Low Testosterone Linked With Mortality Risk in Aging Men

— Meta-analysis examined studies with mass spectroscopy measures, providing greater accuracy

A photo of a female nurse holding a vial of blood labeled: Testosterone Total.

A low serum testosterone level at baseline was associated with higher risk for all-cause and cardiovascular disease (CVD) mortality, a meta-analysis of 11 prospective cohort studies found.

In age-adjusted analyses, men in the lowest quintile (8.46 nmol/L [244 ng/dL]) of total testosterone concentration had a higher risk for all-cause mortality (HR 1.09, 95% CI 1.01-1.17) and CVD mortality (HR 1.32, 95% CI 1.06-1.64) compared with men in the highest quintile, reported Bu Yeap, MBBS, PhD, of the University of Western Australia in Crawley, and colleagues.

In fully adjusted analyses that accounted for a host of other potential confounders, however, only men with testosterone concentrations below 7.4 nmol/L (213 ng/dL) had a higher risk for all-cause mortality, and only men with concentrations below 5.3 nmol/L (153 ng/dL) had a higher risk for CVD mortality, according to findings in the .

"This is, to our knowledge, the first [individual participant data meta-analysis] of major prospective cohort studies using mass spectrometry sex steroid assays, which clarifies previous inconsistent findings on the influence of sex hormones on key health outcomes in aging men," the researchers wrote.

Yeap elaborated on the significance of the findings in an email to app. "These results provide insights on testosterone concentrations expected in healthy men, additional to information from laboratory reference ranges," he wrote.

The study also examined outcomes related to sex hormone-binding globulin (SHBG), luteinizing hormone (LH), dihydrotestosterone (DHT), and estradiol concentrations. Key findings included the following:

  • Lower SHBG was associated with lower all-cause and CVD mortality
  • Concentrations of LH above 10 IU/L and estradiol below 5.1 pmol/L were linked with higher all-cause mortality
  • The study found a U-shaped relationship with DHT and mortality risk

"The association of lower testosterone concentrations with higher all-cause mortality was present irrespective of luteinizing hormone concentrations," Yeap explained, "indicating that low testosterone was the main factor."

Furthermore, men with lower testosterone concentrations and normal or high SHBG had increased mortality risk, but those with lower testosterone concentrations and low SHBG had lower mortality risk, Yeap said. "This is consistent with the fact that men can have lower testosterone concentrations in the presence of low SHBG, without being hypogonadal."

In an accompanying the study, Bradley Anawalt, MD, of the University of Washington School of Medicine in Seattle, said a chief strength of the meta-analysis was its inclusion of studies that used mass spectrometry measurements.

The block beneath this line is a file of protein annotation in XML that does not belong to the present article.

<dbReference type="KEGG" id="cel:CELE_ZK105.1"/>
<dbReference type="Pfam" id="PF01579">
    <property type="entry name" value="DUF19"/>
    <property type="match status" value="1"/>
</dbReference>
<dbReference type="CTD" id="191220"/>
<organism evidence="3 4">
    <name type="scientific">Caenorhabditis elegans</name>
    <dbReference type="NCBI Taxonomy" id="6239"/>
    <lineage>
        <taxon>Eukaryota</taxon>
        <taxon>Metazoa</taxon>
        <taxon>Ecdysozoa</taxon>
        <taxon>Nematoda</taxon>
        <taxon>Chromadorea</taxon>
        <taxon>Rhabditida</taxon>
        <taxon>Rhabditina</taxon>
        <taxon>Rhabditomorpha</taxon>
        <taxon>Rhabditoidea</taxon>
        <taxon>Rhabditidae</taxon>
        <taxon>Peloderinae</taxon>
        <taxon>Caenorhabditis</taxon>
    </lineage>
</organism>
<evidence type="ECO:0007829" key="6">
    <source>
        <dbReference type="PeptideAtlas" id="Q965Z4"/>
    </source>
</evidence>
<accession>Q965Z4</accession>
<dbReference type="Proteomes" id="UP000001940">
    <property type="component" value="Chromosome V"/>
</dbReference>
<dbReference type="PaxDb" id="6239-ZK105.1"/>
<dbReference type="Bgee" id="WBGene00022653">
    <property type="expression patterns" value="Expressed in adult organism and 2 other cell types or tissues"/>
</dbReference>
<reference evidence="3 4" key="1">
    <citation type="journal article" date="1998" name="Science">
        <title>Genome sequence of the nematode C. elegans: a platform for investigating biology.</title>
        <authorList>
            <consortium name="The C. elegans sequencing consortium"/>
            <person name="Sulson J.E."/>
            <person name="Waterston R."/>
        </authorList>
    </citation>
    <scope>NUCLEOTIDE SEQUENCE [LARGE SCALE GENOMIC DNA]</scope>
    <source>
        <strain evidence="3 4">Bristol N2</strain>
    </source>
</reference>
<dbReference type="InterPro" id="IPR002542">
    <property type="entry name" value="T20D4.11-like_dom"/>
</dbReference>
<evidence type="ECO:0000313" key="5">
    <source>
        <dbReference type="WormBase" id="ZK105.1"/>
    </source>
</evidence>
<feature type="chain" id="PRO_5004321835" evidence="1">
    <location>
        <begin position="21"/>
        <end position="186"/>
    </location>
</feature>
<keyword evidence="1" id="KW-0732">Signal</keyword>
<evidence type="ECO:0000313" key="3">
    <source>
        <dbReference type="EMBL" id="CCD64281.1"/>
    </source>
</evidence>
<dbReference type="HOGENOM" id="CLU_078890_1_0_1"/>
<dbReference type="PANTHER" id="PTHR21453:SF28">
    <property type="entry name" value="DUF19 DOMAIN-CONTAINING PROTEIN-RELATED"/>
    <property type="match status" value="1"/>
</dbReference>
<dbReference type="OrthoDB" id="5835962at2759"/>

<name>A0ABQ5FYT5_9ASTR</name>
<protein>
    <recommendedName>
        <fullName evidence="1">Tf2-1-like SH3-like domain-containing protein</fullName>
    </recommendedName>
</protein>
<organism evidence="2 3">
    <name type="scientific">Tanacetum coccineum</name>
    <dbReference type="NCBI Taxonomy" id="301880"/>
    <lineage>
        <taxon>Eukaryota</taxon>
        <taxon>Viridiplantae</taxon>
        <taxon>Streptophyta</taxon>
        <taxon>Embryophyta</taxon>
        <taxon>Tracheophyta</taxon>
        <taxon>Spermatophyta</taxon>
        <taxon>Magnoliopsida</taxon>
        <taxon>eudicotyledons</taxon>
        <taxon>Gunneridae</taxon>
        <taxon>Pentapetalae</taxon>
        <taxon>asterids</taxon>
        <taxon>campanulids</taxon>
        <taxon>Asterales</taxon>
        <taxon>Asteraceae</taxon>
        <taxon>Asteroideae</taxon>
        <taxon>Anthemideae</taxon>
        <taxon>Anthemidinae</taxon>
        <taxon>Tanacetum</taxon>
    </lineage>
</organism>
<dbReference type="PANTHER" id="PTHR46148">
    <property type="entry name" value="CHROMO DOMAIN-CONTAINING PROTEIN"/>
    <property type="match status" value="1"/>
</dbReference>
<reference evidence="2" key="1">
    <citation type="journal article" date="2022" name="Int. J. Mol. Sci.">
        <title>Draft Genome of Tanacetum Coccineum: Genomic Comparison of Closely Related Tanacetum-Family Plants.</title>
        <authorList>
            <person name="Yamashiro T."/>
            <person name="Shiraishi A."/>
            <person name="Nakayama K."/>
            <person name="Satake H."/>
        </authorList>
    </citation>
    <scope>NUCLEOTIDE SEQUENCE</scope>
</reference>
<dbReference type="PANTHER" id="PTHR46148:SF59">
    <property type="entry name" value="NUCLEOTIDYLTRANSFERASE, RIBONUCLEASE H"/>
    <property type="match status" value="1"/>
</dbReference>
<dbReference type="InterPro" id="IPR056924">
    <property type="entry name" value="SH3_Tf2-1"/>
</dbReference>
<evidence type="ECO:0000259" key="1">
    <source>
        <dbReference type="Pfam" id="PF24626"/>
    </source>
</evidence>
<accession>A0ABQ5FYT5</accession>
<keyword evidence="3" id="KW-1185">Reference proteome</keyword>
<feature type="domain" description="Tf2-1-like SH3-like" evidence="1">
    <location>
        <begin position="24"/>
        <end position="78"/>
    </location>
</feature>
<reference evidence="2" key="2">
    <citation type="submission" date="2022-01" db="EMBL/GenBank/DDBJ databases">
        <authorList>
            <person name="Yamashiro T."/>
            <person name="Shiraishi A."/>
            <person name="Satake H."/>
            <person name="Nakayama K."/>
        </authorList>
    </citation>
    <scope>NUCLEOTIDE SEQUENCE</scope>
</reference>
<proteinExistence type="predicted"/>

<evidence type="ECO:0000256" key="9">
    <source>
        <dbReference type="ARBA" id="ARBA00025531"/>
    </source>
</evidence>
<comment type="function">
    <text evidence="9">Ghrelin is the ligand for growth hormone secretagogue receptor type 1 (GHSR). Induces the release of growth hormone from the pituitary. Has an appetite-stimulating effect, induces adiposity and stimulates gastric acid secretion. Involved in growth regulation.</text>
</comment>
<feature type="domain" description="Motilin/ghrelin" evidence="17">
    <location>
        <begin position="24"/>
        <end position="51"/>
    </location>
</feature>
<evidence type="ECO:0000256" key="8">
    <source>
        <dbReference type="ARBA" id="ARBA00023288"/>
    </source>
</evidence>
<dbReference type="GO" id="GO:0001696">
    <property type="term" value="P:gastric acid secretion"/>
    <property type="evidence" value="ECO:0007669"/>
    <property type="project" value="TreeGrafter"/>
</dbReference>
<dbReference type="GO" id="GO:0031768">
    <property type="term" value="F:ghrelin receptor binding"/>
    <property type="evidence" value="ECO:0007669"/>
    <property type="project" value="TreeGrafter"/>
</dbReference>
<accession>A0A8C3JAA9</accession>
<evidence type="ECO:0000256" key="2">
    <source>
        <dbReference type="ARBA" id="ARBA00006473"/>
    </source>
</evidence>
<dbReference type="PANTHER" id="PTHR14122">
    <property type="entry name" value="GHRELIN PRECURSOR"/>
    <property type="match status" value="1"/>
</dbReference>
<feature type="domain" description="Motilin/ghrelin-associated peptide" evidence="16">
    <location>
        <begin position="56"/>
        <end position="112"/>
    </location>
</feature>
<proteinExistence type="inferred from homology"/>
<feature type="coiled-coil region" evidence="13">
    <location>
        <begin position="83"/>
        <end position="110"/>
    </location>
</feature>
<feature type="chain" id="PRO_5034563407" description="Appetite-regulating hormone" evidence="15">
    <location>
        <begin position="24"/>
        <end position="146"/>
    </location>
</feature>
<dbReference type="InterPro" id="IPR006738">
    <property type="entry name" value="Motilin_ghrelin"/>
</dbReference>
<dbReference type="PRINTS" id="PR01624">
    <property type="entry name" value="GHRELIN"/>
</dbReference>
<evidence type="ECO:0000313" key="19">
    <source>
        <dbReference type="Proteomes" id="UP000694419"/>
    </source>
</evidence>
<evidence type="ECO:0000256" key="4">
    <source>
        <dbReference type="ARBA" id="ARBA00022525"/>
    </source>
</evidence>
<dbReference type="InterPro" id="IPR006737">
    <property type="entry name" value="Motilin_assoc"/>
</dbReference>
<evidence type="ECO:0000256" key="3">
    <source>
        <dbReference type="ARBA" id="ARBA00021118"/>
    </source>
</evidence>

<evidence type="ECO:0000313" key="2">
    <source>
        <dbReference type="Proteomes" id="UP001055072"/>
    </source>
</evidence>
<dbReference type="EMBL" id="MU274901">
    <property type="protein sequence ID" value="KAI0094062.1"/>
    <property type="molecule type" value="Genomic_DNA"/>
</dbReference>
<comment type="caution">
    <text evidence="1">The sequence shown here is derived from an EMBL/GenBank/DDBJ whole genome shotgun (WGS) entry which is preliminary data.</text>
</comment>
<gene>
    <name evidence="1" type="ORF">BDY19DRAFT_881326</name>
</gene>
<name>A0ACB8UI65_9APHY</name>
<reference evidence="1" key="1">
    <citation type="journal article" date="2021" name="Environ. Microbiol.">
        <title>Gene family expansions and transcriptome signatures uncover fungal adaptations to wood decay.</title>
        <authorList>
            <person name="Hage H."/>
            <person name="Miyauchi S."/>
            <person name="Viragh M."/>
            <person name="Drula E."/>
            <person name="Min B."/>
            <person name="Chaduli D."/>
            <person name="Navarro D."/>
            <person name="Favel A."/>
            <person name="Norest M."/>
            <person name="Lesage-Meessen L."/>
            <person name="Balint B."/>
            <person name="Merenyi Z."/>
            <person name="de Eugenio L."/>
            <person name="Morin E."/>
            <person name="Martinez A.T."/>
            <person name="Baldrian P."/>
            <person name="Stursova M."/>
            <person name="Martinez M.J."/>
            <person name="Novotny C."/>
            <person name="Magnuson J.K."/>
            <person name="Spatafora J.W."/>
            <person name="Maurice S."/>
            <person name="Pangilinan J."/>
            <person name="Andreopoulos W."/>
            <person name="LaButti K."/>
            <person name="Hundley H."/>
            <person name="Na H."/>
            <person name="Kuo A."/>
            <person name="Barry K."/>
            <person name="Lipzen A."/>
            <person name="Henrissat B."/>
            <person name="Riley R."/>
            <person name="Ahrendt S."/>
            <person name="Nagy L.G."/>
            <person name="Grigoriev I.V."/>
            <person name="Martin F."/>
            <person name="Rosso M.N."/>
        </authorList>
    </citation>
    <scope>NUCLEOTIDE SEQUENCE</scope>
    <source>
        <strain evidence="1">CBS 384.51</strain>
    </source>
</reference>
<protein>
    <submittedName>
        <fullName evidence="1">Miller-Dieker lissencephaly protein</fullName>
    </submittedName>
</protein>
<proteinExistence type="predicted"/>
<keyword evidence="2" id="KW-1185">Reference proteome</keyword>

"Mass spectrometry is considered the most accurate method of testosterone measurement and can also be used to measure DHT and estradiol accurately," Bradley said, "whereas widely available commercial immunoassays are inaccurate for measurement of these sex steroids in men, who typically have low serum concentrations of these two metabolites of testosterone."

The 11 studies in the meta-analysis were all prospective cohort studies of community-dwelling men who had sex steroids measured with mass spectrometry and were followed for at least 5 years. The median age of men in the studies ranged from 49 to 76. The researchers obtained individual participant data from nine of these studies, which included more than 20,000 men, and aggregate data statistics from the other two studies, which included more than 3,000 men.

The researchers modeled the testosterone data as a continuous variable, using restricted cubic splines. The primary outcomes were all-cause mortality, CVD death, and incident CVD events. Covariates for the fully adjusted analyses included age, body mass index, marital status, alcohol consumption, smoking, physical activity, hypertension, diabetes, creatinine concentration, ratio of total to high-density lipoprotein cholesterol, and lipid medication use.

The men in the studies were predominantly white and from Australia, Europe, and North America, so results should be confirmed in studies involving men of different ethnicities from other geographic regions, the researchers said. Another potential limitation of the meta-analysis was that sex hormones were assayed in different laboratories at different times.

Bradley concluded in his editorial, "Overall, these epidemiologic data support the hypothesis that hypogonadism is associated with higher cardiovascular and/or all-cause mortality. The data also support the free testosterone hypothesis that states that unbound testosterone is the active form of the hormone -- a hypothesis that is somewhat controversial."

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    Jeff Minerd is a freelance medical and science writer based in Rochester, NY.


The study was supported by the Australian Government's Medical Research Future Fund, the Government of Western Australia's Department of Health, and by Lawley Pharmaceuticals via philanthropic donations to the University of Western Australia.

Yeap disclosed honoraria from Bayer and HealthEd. Anawalt reported no conflicts of interest.

Primary Source

Annals of Internal Medicine

Yeap BB, et al "Associations of testosterone and related hormones with all-cause and cardiovascular mortality and incident cardiovascular disease in men" Ann Intern Med 2024; DOI: 10.7326/M23-2781.

Secondary Source

Annals of Internal Medicine

Anawalt BD "The relationship of sex steroid hormones and clinical outcomes is complex" Ann Intern Med 2024; DOI: 10.7326/M24-0875.